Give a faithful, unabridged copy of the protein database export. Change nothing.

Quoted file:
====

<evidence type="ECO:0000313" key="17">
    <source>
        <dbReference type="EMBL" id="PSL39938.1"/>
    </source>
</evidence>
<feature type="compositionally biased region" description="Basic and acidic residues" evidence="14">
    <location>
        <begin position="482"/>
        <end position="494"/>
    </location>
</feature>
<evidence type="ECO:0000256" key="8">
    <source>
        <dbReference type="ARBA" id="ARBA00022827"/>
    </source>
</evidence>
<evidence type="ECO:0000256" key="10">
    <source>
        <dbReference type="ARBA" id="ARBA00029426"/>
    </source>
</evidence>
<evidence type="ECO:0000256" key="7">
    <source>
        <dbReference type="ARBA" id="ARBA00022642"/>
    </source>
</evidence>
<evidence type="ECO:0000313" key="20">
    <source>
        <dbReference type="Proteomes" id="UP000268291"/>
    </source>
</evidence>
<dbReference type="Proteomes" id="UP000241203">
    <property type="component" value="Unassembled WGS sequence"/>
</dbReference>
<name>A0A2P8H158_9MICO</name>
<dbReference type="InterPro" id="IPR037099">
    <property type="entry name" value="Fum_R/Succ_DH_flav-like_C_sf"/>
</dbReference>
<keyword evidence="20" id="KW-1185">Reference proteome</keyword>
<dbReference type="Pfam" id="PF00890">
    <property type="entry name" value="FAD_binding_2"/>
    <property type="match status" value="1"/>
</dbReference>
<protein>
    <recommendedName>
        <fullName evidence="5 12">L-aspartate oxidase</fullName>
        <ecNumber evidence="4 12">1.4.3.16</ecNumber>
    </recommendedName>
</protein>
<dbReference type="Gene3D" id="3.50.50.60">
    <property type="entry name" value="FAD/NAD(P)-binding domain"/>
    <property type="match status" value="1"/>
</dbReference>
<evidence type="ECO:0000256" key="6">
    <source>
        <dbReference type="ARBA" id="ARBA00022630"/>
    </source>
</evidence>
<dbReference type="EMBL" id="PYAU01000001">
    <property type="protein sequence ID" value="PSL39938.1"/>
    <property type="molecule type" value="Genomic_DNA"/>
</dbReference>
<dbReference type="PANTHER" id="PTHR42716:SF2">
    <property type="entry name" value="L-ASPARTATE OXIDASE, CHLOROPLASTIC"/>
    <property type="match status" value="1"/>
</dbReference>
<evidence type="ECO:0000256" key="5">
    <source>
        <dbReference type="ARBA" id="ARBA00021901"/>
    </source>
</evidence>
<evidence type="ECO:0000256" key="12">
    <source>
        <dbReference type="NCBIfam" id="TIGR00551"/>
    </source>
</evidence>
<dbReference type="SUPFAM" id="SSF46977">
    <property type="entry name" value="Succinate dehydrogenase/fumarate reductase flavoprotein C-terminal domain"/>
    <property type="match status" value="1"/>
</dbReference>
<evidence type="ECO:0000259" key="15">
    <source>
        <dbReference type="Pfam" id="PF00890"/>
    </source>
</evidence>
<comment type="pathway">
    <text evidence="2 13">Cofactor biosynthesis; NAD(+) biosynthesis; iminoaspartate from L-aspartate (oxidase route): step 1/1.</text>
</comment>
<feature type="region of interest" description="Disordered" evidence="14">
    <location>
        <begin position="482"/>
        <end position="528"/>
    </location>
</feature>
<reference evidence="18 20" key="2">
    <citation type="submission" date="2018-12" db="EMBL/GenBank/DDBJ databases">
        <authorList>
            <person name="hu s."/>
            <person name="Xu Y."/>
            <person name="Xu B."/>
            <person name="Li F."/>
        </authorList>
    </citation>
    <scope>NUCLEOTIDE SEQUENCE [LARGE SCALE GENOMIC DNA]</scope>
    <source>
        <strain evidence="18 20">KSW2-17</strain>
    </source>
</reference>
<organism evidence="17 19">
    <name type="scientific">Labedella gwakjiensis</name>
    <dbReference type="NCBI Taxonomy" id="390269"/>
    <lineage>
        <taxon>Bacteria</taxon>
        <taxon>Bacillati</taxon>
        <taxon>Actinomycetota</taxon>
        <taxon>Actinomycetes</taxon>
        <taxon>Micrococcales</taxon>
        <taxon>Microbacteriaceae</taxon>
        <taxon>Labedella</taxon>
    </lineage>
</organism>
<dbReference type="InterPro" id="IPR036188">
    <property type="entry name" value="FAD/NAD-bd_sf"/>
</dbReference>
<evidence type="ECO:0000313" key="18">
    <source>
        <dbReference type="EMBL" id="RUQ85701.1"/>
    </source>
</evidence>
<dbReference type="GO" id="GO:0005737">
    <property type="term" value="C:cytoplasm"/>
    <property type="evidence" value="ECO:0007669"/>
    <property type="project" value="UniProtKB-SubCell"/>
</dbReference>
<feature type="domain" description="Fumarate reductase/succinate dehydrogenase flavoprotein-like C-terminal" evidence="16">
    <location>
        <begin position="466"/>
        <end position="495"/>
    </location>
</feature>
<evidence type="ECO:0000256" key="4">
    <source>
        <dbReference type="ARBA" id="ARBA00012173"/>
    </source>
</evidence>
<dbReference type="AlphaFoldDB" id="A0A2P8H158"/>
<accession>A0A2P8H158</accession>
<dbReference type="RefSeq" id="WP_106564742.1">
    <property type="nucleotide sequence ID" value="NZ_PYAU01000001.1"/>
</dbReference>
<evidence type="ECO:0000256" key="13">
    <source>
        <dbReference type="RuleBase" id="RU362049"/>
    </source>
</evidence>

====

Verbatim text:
<evidence type="ECO:0000313" key="17">
    <source>
        <dbReference type="EMBL" id="PSL39938.1"/>
    </source>
</evidence>
<feature type="compositionally biased region" description="Basic and acidic residues" evidence="14">
    <location>
        <begin position="482"/>
        <end position="494"/>
    </location>
</feature>
<evidence type="ECO:0000256" key="8">
    <source>
        <dbReference type="ARBA" id="ARBA00022827"/>
    </source>
</evidence>
<evidence type="ECO:0000256" key="10">
    <source>
        <dbReference type="ARBA" id="ARBA00029426"/>
    </source>
</evidence>
<evidence type="ECO:0000256" key="7">
    <source>
        <dbReference type="ARBA" id="ARBA00022642"/>
    </source>
</evidence>
<evidence type="ECO:0000313" key="20">
    <source>
        <dbReference type="Proteomes" id="UP000268291"/>
    </source>
</evidence>
<dbReference type="Proteomes" id="UP000241203">
    <property type="component" value="Unassembled WGS sequence"/>
</dbReference>
<name>A0A2P8H158_9MICO</name>
<dbReference type="InterPro" id="IPR037099">
    <property type="entry name" value="Fum_R/Succ_DH_flav-like_C_sf"/>
</dbReference>
<keyword evidence="20" id="KW-1185">Reference proteome</keyword>
<dbReference type="Pfam" id="PF00890">
    <property type="entry name" value="FAD_binding_2"/>
    <property type="match status" value="1"/>
</dbReference>
<protein>
    <recommendedName>
        <fullName evidence="5 12">L-aspartate oxidase</fullName>
        <ecNumber evidence="4 12">1.4.3.16</ecNumber>
    </recommendedName>
</protein>
<dbReference type="Gene3D" id="3.50.50.60">
    <property type="entry name" value="FAD/NAD(P)-binding domain"/>
    <property type="match status" value="1"/>
</dbReference>
<evidence type="ECO:0000256" key="6">
    <source>
        <dbReference type="ARBA" id="ARBA00022630"/>
    </source>
</evidence>
<dbReference type="EMBL" id="PYAU01000001">
    <property type="protein sequence ID" value="PSL39938.1"/>
    <property type="molecule type" value="Genomic_DNA"/>
</dbReference>
<dbReference type="PANTHER" id="PTHR42716:SF2">
    <property type="entry name" value="L-ASPARTATE OXIDASE, CHLOROPLASTIC"/>
    <property type="match status" value="1"/>
</dbReference>
<evidence type="ECO:0000256" key="5">
    <source>
        <dbReference type="ARBA" id="ARBA00021901"/>
    </source>
</evidence>
<evidence type="ECO:0000256" key="12">
    <source>
        <dbReference type="NCBIfam" id="TIGR00551"/>
    </source>
</evidence>
<dbReference type="SUPFAM" id="SSF46977">
    <property type="entry name" value="Succinate dehydrogenase/fumarate reductase flavoprotein C-terminal domain"/>
    <property type="match status" value="1"/>
</dbReference>
<evidence type="ECO:0000259" key="15">
    <source>
        <dbReference type="Pfam" id="PF00890"/>
    </source>
</evidence>
<comment type="pathway">
    <text evidence="2 13">Cofactor biosynthesis; NAD(+) biosynthesis; iminoaspartate from L-aspartate (oxidase route): step 1/1.</text>
</comment>
<feature type="region of interest" description="Disordered" evidence="14">
    <location>
        <begin position="482"/>
        <end position="528"/>
    </location>
</feature>
<reference evidence="18 20" key="2">
    <citation type="submission" date="2018-12" db="EMBL/GenBank/DDBJ databases">
        <authorList>
            <person name="hu s."/>
            <person name="Xu Y."/>
            <person name="Xu B."/>
            <person name="Li F."/>
        </authorList>
    </citation>
    <scope>NUCLEOTIDE SEQUENCE [LARGE SCALE GENOMIC DNA]</scope>
    <source>
        <strain evidence="18 20">KSW2-17</strain>
    </source>
</reference>
<organism evidence="17 19">
    <name type="scientific">Labedella gwakjiensis</name>
    <dbReference type="NCBI Taxonomy" id="390269"/>
    <lineage>
        <taxon>Bacteria</taxon>
        <taxon>Bacillati</taxon>
        <taxon>Actinomycetota</taxon>
        <taxon>Actinomycetes</taxon>
        <taxon>Micrococcales</taxon>
        <taxon>Microbacteriaceae</taxon>
        <taxon>Labedella</taxon>
    </lineage>
</organism>
<dbReference type="InterPro" id="IPR036188">
    <property type="entry name" value="FAD/NAD-bd_sf"/>
</dbReference>
<evidence type="ECO:0000313" key="18">
    <source>
        <dbReference type="EMBL" id="RUQ85701.1"/>
    </source>
</evidence>
<dbReference type="GO" id="GO:0005737">
    <property type="term" value="C:cytoplasm"/>
    <property type="evidence" value="ECO:0007669"/>
    <property type="project" value="UniProtKB-SubCell"/>
</dbReference>
<feature type="domain" description="Fumarate reductase/succinate dehydrogenase flavoprotein-like C-terminal" evidence="16">
    <location>
        <begin position="466"/>
        <end position="495"/>
    </location>
</feature>
<evidence type="ECO:0000256" key="4">
    <source>
        <dbReference type="ARBA" id="ARBA00012173"/>
    </source>
</evidence>
<dbReference type="AlphaFoldDB" id="A0A2P8H158"/>
<accession>A0A2P8H158</accession>
<dbReference type="RefSeq" id="WP_106564742.1">
    <property type="nucleotide sequence ID" value="NZ_PYAU01000001.1"/>
</dbReference>
<evidence type="ECO:0000256" key="13">
    <source>
        <dbReference type="RuleBase" id="RU362049"/>
    </source>
</evidence>